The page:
Thoughts on Headphones for Home Theater Page 2

Surrounding Your Head
Headphone surround processing has never really caught on, not that there haven't been serious attempts to get it right, and Dolby Headphone had some potential for widespread adaptation. It was regularly spotted on AV receivers a few years ago, but nowadays not even top of the line Denon, Onkyo, Pioneer, Sony or Yamaha models offer Dolby Headphone. Marantz is the only major brand currently offering DH, but just on a few models (the AVR 7005 receiver is one). When I last heard it I thought DH was a wee bit better, more spacious sounding than stereo, but only a little better. SRS also offers a headphone processor, but again, it's not all that effective.

Just when I had all but given up on bona-fide surround over headphones I tried the Smyth Research Realiser A8. When I heard it for the first time I whipped the headphones off, I couldn't believe the sound wasn't coming out of the demo home theater system's speakers! No, the sound was all in my head, but it really sounded like the speakers. Amazing!

So the Realiser A8 produces vastly superior headphone surround than any processor I've heard to date. There's a good reason for that: in addition to its proprietary processors, the Realiser A8 comes with a pair of tiny measurement microphones you place in your ears that document the unique characteristics of each listener's ears, head, and torso in a specific sound environment, like your room. Test tones are sequenced through the speakers for a couple of minutes, while the Realiser A8 performs the calculations required to reproduce the sound of the speakers in the room over headphones.

The Realiser A8's spatial realism is downright astonishing, but I'm a pretty fussy listener, and I heard differences in tonality and dynamic impact between the headphone's sound and the speakers --- a Verity Audio Parsafal Ovation surround system and a Zu Essence. Both speakers sounded better than the headphones, but the biggest differences were noted in dynamics and bass. The processor has a bass output that can be used with a tactile transducer, shaker device to restore some of the bass' visceral quality to headphone sound.

The latest Realiser system retails for $3,360 (you can also use any headphone with the system). So it's expensive, but substantially less than the price of a seven-channel, high-end speaker system. The "Head Tracker" device that keeps the image stable when you move your head adds $175 to the cost of the system.

In the U.S., the Realiser A8 is sold directly through Smyth Research and a few brick-and-mortar retailers.

Thing is, I'm perfectly satisfied with stereo home theater. I have a lot of headphones, but I gravitate to my Audeze LCD-3, Grado RS-1, and Sennheiser HD-580 for the bulk of my headphone home theater listening sessions.


Editors Note: Thanks Steve, thought provoking as usual.

Like Steve, I've used two channel headphone home theater listening for a long time now, and am quite satisfied as well. Generally speaking, I like a headphone with a somewhat more elevated bass for movie and TV listening. Steve's choice of LCD-3 suites the bill with its extraordinary bass extension. I'd recommend the V-Moda Crossfade LP2, BlueAnt Embrace, and B&W P5 at lower pricepoints between $200 and $300 for movies and TV. (They are also good cellphone headsets.) I also strongly agree with his recommendation for the Sennheiser RS 220 wireless can for high-end wireless listening, and will add that I thought both the RS 180 (open) and RS 170 (sealed) were very good.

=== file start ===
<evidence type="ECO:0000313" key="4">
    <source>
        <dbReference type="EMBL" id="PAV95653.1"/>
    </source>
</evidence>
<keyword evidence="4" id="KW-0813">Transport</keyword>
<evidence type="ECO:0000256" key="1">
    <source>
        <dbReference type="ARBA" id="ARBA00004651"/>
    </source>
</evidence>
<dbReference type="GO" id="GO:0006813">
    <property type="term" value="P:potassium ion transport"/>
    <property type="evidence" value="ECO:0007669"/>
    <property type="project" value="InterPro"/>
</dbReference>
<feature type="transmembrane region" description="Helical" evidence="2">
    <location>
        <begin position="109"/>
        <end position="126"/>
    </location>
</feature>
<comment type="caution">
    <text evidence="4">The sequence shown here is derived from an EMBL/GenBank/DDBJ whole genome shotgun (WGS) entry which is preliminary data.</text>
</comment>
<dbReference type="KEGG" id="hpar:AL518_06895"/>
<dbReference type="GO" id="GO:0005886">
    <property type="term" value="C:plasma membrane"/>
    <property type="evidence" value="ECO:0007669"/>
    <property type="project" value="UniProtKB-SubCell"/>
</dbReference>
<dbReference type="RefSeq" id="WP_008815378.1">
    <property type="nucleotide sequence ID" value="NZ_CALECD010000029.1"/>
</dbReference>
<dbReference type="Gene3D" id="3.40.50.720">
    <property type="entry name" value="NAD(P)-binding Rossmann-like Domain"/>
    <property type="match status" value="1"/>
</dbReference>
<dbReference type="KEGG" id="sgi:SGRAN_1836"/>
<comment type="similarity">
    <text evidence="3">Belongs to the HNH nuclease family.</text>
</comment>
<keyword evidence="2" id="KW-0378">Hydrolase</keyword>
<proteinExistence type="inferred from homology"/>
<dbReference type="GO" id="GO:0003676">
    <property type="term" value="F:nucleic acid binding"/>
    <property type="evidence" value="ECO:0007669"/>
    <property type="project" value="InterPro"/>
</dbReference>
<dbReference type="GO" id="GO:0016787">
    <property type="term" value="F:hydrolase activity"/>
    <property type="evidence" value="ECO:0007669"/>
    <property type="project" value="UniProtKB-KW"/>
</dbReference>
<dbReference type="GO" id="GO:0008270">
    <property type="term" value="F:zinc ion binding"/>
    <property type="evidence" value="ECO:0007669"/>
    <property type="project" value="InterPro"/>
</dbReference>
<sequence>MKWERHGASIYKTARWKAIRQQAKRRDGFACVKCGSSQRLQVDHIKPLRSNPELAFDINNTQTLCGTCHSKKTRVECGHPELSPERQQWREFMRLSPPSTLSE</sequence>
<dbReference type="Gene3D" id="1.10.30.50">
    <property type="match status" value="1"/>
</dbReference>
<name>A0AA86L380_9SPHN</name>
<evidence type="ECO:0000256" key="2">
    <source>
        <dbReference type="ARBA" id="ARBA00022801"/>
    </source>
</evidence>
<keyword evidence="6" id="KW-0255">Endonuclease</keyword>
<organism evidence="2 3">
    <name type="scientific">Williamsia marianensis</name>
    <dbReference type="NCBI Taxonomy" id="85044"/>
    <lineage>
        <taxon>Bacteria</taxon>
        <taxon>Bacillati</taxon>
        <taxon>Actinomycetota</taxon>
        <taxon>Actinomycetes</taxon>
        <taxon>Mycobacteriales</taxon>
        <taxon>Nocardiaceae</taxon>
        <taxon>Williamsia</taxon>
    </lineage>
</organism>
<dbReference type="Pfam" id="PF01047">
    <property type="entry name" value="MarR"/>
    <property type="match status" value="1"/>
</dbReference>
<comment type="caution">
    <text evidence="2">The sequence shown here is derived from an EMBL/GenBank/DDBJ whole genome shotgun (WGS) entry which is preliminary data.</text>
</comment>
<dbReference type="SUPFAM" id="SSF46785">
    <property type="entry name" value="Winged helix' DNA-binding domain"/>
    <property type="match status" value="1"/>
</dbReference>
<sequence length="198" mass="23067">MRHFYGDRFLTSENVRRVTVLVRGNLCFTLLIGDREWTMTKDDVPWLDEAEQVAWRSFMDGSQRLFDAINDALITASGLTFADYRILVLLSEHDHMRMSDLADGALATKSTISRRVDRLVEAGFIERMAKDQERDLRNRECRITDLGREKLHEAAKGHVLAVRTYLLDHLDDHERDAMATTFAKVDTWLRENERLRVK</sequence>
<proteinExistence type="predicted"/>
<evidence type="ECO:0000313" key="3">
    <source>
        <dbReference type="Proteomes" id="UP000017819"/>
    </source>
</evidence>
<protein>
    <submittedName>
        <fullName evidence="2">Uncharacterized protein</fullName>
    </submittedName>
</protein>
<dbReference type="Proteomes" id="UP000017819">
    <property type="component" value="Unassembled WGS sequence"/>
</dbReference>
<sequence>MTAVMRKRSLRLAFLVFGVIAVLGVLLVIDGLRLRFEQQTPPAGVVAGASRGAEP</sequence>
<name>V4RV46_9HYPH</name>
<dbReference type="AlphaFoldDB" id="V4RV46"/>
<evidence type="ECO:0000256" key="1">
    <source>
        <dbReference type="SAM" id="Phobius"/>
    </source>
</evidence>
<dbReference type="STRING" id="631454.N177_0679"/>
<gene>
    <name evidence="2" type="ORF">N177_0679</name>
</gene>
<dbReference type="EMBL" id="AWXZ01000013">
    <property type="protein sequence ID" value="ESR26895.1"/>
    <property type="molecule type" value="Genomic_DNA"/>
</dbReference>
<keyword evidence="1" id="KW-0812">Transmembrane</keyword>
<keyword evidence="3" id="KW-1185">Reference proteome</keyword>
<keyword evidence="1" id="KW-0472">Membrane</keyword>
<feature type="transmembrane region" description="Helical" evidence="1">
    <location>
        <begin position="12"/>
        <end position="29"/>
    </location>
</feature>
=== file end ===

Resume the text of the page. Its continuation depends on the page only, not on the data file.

I too thought Dolby headphone was quite good, and really wish it would appear on more gear. My understanding is that the licensing costs were far to high for manufacturers to regularly include it. Though I felt the room reflections in it were a bit bothersome, they are easily ignored and I usually found myself well immersed in the surround quickly. No, it wasn't outside my head, but is was nicely localized in my headspace, so to speak.

My experience with SRS has been generally poor. I've found it to be murky sounding and not well localized at all. I do need to listen to their latest iteration carefully though --- it's now the go-to surround decode for Sennheiser products. I will look into this in future.

I've heard the Smyth Research Realizer, but not calibrated to my ears. It was still better than most other things I've heard. Kalman Rubinson has a Realizer review on Stereophile's website. He's an unabashed headphone hater, but loved the Realizer and said it's the only way he'd ever want to listen to headphones.

In my experience with the various headphone surround processors over the years is that while they often offer improvement, it comes at significant expense and the improvements provided are not large. I think the subtlety of these devices makes them less commercially viable in the broad market, and they tend not to survive as a product.

Bottom line, I'm with Steve: Movies sound quite good two-channel over headphones. And given the fact that it's either very expensive, or very difficult, to acquire alternative surround synthesis products that deliver significant improvement over the two channel experience, most times I think the best thing to do is nothing at all.

So ... sit back, relax, and enjoy the movie. I'll make some popcorn.

Resources Details on Dolby Headphone.
Details about SRS on Headphones.
Smyth Research Realizer web site.
Smyth Research Realizer review by Kalman Rubinson on Stereophile, and by Scott Wilkinson on Home Theater
No really good Head-Fi threads on this that I could find, there are a couple here and here.

If anyone knows about good threads on this topic on Head-Fi, AVS forums or elsewhere, I'd love for you to mention it in the comments.

Share | |

Enter your InnerFidelity username.
Enter the password that accompanies your username.